You can't always count on finding water above ground in Australia. Some rivers flow through the sand beneath their beds and arid calcite crusts in Western Australia seal off water trapped in permeable rocks beneath. Yet, far from being sterile isolated pools, these calcrete aquifers are teaming with life. ‘It can be a really bustling metropolis down there’, chuckles Karl Jones from the University of Adelaide, Australia, describing how these subterranean waterways are home to hundreds of species of tiny diving beetle. But no one knew how the diminutive insects breathe. ‘Terrestrial diving beetles generally go to the surface and collect a bubble of air, take it underwater and consume oxygen from there’, says Jones. But with no obvious source of bubbles for the subterranean dwellers, Jones, Steven Cooper from the South Australian Museum and Roger Seymour, also from the University of Adelaide, were curious to know just how the intriguing mini-beasts breathe.
‘Collecting the beetles meant driving halfway across the country to the Western Australian Goldfields, says Jones, recalling the gruelling journey. Once the team had set up an impromptu lab at the Sturt Meadows station, they went fishing for beetles in boreholes drilled into the aquifer. ‘We used the bottom half of a fishing rod with a small plankton net attached to the line. We dropped the net into the aquifer water, dragged it up and down a bit and then pulled it up with the animals collected in a small vial at the bottom’, he says. ‘The local farmers must have thought we were crazy’, he laughs. Having collected Paroster macrosturtensis, P. mesosturtensis and Limbodessus palmulaoides, the team set about painstakingly measuring the oxygen concentration in the water immediately next to each insect's body.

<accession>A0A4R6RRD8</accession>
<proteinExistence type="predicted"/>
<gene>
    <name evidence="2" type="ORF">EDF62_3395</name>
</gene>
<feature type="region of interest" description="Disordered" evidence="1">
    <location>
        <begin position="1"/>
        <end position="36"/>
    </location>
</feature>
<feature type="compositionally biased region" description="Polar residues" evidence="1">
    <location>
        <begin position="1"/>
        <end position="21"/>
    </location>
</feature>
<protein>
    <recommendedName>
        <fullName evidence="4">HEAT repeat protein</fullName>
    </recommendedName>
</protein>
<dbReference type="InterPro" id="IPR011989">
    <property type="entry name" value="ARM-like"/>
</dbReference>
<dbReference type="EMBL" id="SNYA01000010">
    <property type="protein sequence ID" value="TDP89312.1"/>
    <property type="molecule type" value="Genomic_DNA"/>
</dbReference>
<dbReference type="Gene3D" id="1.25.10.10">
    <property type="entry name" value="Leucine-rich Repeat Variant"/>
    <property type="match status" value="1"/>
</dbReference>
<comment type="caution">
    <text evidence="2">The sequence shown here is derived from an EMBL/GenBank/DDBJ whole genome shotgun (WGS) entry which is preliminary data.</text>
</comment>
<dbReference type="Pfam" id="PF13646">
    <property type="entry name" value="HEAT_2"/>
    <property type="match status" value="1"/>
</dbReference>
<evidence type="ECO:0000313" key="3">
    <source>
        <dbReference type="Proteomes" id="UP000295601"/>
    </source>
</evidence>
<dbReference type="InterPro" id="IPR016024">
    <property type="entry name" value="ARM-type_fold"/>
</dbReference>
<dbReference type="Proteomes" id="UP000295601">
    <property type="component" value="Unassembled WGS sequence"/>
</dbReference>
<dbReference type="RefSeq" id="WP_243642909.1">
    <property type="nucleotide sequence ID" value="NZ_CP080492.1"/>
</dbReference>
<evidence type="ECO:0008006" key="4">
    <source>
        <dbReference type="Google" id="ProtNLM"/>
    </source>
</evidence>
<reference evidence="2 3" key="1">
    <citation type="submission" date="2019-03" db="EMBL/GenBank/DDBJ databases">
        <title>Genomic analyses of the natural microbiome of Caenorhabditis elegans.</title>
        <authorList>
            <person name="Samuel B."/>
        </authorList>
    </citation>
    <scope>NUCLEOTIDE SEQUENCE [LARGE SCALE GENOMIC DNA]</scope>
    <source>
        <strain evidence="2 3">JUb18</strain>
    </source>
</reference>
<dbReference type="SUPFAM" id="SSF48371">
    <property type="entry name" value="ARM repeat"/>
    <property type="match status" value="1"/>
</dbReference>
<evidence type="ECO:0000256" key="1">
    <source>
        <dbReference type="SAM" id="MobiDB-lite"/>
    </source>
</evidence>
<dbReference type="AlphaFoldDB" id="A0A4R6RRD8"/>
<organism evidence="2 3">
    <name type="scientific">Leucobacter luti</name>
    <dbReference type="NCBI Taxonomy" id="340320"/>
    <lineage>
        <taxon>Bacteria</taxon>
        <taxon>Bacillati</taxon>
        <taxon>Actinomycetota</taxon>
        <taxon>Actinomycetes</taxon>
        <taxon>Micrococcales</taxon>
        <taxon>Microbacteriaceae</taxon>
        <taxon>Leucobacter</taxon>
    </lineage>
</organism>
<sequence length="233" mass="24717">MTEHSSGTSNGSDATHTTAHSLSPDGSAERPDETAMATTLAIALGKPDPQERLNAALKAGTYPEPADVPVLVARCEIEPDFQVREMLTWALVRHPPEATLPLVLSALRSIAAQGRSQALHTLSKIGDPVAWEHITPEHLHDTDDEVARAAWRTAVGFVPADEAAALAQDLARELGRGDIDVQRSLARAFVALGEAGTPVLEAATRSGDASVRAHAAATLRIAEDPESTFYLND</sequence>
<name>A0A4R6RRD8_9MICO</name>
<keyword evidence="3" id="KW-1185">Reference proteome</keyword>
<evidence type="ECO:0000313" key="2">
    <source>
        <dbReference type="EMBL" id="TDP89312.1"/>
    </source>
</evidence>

Jones explains that when aquatic insects on the surface of the planet absorb oxygen directly from water through their skin, the level of oxygen in the layer of water adjacent to their body is lower than that in the surroundings. Wondering whether the aquifer beetles could absorb oxygen directly from the water, the trio cautiously manoeuvred a tiny oxygen sensor against the body of submerged beetles and then carefully shifted the sensor away, in 50 μm steps at first and then in 100 and 200 μm steps as they recorded the oxygen concentration. ‘It was very fiddly and delicate work’, recalls Jones. When the team reconstructed the oxygen profile, it was clear that the oxygen levels in the water adjacent to the beetles were significantly reduced. ‘The beetles use cutaneous respiration’, says Jones.
Then the team asked themselves whether the beetles’ limited supply of oxygen through their skin could account for their diminutive size; ‘All known species are less than 5 mm long’, explains Jones. To test their idea, the team reduced the amount of oxygen available to P. macrosturtensis, one of the larger species, from ∼20% down to ∼5%, and monitored the beetles' reactions. Initially, the insects scampered around, but as the oxygen declined, they moved less and less. The team realised that as the oxygen levels dropped, the amount of oxygen and spare energy available to power the beetles’ activity fell dramatically: ‘P. macrosturtensis has no excess capacity within its respiratory system to maintain its metabolic rate at lower oxygen levels’, says Jones.
So, breathing oxygen across their skin from the surrounding water naturally limits the size of these reclusive beetles and Jones is keen to discover whether other species of subterranean aquifer beetles depend on oxygen absorbed through their skin or have evolved alternative forms of respiration that allow them to live permanently underwater.